To use Jaybird’s example, I couldn’t possibly argue Debian vs. FreeBSD or explain the chemistry of custard. I freely admit I haven’t a clue about either. But ask me to discuss the competitive situation facing mid-major college basketball conferences, or debate the value of public investment in high-speed rail, and I could give you a sermon.Report

        • Rufus in reply to Travis says:

          @Travis, Right, but isn’t a specialist a lot different from an intellectual. In academia, we encounter 99.9% specialist and the very rare intellectual. I tend to think of intellectuals as being more well-rounded than most eggheads I meet. That’s not an insult- personally, I’m neither an intellectual or a specialist.Report

          • Jaybird in reply to Rufus says:

            @Rufus, speaking for myself only, the real world has an exceptionally low bar.

            The other day, when going out to lunch with co-workers, one of them talked about “America’s Next Top Artist” or whatever it’s called. (I got rid of cable a while back. (This allows me to say such things as “Oh, I don’t *HAVE* cable” when my co-workers talk about television.)) Anyway, he mentioned that the guy who did “Piss Christ” was on the show and I said “Andres Serrano” and the response was “oh, Jaybird, he knows everything”.

            I assure you, I do not know everything. (I am just used to arguing with Maribou.)

            Anyway, the real world has a sliding scale for “intellectual”. I reckon that those immersed in academia have one as well… and, no doubt, that profressors with tenure have one. Like one professor mentions some vague thing and some other prof puts a fine point on it and says “oh, yeah, Maureen Forrester!” and all of the other profs will roll their eyes and say “what a damn know-it-all”.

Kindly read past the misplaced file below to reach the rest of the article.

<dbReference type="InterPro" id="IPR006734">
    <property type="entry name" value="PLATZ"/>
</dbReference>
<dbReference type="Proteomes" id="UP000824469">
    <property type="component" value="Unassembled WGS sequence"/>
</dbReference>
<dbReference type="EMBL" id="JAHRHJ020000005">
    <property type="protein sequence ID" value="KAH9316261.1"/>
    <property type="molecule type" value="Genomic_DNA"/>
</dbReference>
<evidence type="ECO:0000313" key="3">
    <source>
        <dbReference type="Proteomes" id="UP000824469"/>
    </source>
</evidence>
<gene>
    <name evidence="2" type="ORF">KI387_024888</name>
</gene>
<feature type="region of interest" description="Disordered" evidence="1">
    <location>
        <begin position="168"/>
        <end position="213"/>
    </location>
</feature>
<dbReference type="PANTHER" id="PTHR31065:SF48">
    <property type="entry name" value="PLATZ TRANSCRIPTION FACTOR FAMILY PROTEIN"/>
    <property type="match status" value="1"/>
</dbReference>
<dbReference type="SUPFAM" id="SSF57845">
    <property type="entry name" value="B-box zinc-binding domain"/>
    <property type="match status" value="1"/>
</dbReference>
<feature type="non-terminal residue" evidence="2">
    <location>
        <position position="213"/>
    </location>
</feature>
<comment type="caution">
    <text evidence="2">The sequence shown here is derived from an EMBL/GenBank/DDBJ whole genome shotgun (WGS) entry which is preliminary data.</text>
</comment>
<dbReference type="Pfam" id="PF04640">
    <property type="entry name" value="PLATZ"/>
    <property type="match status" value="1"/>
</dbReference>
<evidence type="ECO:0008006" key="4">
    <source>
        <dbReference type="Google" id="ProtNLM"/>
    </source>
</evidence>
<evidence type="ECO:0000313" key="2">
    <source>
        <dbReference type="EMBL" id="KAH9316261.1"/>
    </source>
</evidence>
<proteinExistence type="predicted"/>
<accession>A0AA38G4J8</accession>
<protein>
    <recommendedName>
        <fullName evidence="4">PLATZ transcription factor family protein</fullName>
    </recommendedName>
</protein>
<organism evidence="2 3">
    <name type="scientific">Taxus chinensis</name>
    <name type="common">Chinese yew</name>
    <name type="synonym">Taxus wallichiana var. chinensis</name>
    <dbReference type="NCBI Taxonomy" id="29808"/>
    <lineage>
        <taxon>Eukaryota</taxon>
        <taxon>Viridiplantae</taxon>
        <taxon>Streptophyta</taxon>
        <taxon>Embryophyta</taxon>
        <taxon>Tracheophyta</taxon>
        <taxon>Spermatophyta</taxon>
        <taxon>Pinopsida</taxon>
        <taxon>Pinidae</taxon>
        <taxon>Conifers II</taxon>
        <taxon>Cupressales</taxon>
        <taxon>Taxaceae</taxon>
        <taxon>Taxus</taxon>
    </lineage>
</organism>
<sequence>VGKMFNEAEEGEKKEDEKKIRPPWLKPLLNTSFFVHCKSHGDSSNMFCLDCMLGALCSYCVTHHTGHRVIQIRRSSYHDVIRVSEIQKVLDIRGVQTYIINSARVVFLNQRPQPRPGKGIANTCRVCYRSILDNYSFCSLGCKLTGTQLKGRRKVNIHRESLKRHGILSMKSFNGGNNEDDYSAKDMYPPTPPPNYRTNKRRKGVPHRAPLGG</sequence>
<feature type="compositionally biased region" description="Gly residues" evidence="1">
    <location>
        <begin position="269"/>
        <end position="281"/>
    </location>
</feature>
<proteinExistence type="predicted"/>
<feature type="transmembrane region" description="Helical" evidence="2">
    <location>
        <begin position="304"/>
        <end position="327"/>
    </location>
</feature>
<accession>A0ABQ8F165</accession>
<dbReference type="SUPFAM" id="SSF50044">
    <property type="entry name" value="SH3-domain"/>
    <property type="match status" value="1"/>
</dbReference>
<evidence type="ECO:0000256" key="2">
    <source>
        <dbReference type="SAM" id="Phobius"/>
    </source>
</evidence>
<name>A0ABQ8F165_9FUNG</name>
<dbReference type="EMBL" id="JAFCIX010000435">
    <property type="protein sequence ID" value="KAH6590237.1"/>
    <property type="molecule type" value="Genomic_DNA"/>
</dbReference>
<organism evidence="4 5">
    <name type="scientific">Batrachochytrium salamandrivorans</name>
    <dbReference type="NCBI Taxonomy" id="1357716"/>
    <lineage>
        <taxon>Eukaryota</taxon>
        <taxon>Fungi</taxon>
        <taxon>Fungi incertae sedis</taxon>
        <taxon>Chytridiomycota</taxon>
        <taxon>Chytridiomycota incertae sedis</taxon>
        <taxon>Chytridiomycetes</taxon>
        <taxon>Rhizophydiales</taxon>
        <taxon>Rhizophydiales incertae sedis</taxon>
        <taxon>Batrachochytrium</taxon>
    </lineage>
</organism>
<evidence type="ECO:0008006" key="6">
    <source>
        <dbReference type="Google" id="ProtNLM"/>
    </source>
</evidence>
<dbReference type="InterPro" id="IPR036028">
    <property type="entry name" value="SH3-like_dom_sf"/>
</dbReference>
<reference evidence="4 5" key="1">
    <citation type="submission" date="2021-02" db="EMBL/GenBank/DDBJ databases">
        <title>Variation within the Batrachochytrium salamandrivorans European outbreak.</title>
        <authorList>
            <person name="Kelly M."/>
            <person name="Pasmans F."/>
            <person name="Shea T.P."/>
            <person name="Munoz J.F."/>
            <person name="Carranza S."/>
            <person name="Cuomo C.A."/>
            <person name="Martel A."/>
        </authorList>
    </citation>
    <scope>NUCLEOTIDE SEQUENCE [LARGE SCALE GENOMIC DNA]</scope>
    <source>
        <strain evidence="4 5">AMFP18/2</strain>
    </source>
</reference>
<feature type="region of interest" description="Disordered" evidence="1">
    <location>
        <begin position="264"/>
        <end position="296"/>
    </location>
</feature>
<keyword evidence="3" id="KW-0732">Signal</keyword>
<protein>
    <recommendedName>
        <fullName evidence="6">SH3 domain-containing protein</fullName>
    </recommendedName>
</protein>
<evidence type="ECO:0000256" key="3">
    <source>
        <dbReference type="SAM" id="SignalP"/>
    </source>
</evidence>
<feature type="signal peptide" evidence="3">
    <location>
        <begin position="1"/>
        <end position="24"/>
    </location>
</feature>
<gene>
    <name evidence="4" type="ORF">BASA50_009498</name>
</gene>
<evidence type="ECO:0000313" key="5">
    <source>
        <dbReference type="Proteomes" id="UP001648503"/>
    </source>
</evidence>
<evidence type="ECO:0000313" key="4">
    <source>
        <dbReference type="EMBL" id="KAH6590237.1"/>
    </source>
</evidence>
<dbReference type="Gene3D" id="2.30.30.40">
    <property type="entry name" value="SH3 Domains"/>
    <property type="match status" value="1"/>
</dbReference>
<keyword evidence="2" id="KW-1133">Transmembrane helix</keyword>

There are circles where I (*I*, of all friggin people!) am considered an intellectual. That *ALONE* tells me that it’s a trait like “clever” or “handsome” that only means something in relationship to every other dude in the room.

            And *THAT* tells me that it’s bullshit.

            For what that’s worth.Report

  4. Bob Cheeks says:

    Actually, I consider D.W. Sabin of the Front Porch Republic to be one of those rare and delightful political commentators in the mold of H.L. Menchen (Sp), Will Rodgers, Mark Twain, and Bill Kauffman. His only problem, as far as I can see, is he’s way to considerate.Report

  5. Koz says:

    It’s especially ironic that Epstein would take that angle considering that Norman Podhoretz wrote _Making It_ back in 1965 or 1970 or whatever, explicitly defending the intellectual’s right to be motivated by money or fame as much as anyone else is (and IIRC causing a permanent split between Podhoretz Sr. and Lionel Trilling).Report

  6. Barry says:

    Austin, some good points – I agree with both the niche idea, and the idea that there’s a more organized right-wing movement (with the drivers being found more on AM radio than in print).

    However, I also get the feeling that Epstein is also complaining that he doesn’t have a sufficient number of really good writers who would be happy making not much money, so long as they have the privilege of writing for ‘Commentary’.Report